Five Pieces of Evidence Proving That Women Make Better Business Leaders and Partners

Buy the Book Here
Betsy Polk and Maggie Ellis Chotas' latest book argues for the need for more female partnerships in business. They dig deep to show how unfounded myths and shoddy social science has kept women from collaborating together for greater success.

Of course, there are bound to be many who may want to dismiss this sort of argument as "compensatory" or  being too "Yay! for women!" but not have any real substance, but the evidence speaks otherwise. So why not tackle this argument in the most male-centric corner of the economy: the entrepreneurial world? Here are five darn good (evidence-backed) reasons why women are taking the leading roles in independent and entrepreneurial business environments:

1. Women are better leaders. Jack Zenger and Joseph Folkman conducted extensive research on women in business and their findings are quite impressive: women build better teams; garner higher respect as leaders and managers and demonstrate better awareness of their actions and thinking. Two of the traits where women outscored men in the highest degree were in taking initiative and driving for results -- both of which have long been thought of as particularly male strengths.

2. Women deliver better company performance. A recent Dow Jones VentureSource report concluded that venture-backed companies with female senior executives were more likely to succeed than those companies with only men in charge. This finding was echoed by the SBA Office of Advocacy which reported that VC firms that invested in women-led businesses performed better than all men-led businesses.

3. Women are better money managers in the most volatile marketplace:tech. Female-led private tech companies achieve on average a 35% higher return on investment, and when venture-backed, bring in on an average a 12% higher revenue than male-owned tech companies according to research conducted by the Kauffman Foundation. Illuminate Ventures recently concluded their research showing that high-tech companies built by women are more capital-efficient than the norm and could achieve comparable early-year revenues as those companies run by men but using on average one-third less committed capital.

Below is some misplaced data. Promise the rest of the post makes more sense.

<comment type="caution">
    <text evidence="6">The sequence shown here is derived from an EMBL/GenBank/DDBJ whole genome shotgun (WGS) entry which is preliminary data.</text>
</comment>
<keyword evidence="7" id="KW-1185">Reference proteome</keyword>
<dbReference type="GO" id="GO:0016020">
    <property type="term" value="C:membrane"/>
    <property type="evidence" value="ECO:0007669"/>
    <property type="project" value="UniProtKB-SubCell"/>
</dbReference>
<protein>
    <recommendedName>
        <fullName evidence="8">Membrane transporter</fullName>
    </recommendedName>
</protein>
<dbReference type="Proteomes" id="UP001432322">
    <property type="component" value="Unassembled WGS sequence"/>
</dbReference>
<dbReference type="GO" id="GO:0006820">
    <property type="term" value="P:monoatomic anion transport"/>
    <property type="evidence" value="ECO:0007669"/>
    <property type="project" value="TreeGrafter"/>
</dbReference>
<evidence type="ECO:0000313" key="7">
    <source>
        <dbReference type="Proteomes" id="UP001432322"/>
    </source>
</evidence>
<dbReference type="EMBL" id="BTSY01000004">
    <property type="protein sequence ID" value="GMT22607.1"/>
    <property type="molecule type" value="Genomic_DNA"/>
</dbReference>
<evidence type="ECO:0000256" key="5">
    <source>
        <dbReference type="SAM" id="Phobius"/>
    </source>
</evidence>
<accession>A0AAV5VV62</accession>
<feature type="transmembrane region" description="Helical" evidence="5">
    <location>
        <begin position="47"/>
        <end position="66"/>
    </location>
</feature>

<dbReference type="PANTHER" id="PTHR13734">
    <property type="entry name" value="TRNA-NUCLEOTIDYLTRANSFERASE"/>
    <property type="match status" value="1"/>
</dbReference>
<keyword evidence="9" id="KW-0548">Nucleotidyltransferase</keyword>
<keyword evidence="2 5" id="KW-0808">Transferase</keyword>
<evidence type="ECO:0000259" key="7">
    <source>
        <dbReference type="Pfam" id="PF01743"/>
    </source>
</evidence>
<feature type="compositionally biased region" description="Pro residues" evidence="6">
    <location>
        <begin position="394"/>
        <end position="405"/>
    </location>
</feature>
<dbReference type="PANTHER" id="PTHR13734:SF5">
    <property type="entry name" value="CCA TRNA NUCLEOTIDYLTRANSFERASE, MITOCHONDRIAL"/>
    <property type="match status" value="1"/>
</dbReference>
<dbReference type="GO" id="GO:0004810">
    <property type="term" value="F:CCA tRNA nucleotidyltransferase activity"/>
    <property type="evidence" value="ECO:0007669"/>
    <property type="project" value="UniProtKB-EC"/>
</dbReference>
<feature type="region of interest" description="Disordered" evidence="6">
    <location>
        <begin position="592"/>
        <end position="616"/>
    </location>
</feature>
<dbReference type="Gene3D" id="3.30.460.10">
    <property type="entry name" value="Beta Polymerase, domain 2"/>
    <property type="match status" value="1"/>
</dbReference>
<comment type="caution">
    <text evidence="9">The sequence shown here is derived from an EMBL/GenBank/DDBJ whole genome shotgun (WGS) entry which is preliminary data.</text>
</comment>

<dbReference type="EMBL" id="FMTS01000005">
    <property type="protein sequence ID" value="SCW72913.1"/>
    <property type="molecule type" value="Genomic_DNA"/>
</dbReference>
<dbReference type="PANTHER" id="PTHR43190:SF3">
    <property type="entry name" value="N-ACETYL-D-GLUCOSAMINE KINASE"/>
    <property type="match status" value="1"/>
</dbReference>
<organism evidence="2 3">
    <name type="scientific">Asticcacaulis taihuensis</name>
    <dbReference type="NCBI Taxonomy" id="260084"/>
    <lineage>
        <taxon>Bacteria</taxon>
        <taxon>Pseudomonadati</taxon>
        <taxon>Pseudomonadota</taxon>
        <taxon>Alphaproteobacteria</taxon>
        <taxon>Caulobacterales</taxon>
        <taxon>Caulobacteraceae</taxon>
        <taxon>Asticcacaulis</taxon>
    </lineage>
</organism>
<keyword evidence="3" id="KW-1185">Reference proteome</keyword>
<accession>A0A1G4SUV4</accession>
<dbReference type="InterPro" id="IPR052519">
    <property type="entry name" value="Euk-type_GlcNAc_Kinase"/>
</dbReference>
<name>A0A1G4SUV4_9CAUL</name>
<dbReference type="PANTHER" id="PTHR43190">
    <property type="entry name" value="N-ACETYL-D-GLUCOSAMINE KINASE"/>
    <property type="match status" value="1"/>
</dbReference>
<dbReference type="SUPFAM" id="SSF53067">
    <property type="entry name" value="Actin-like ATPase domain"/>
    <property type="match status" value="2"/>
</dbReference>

4. Women are becoming more prominent not just as builders but as wealthy investors.  Women angel investors account for just 22% of all investors but that's still a 50% jump ftp, 2011. Mary Quist-Newin's research at the The American College of Financial Services shows that not only that women represent more than 40% of all Americans with gross investable assets above $600,000 but also that 60% of high-net-worth women earned their own fortunes versus inheriting it and the rate of wealth-growth among women in the US is at twice the pace it is for men.

5. Many prominent men think women are the answer. There are many men who are looked up to as the business gurus to emulate but not many realize that these men have publicly stated that the nation's economic future rests mainly with women being at the helm. Warren Buffett feels women are the key to national prosperity while Vivek Wadhwa continues to argue that women entrepreneurs are the future of tech. Prominent male entrepreneurs and researchers such as John Gerzema and Michael D'Antonio, or male-led firms such as Zenger/Folkman weren't seeking to do research to support the effectiveness of women in business, it's just where the data took them.

Is that enough "hard" evidence for you?

1 comment:

Anonymous said...

The thesis is: "There is need for more female partnerships in business."

What you offer as "hard evidence" is neither "hard" nor "evidence." Perhaps a rigorous course in critical thinking is in order here?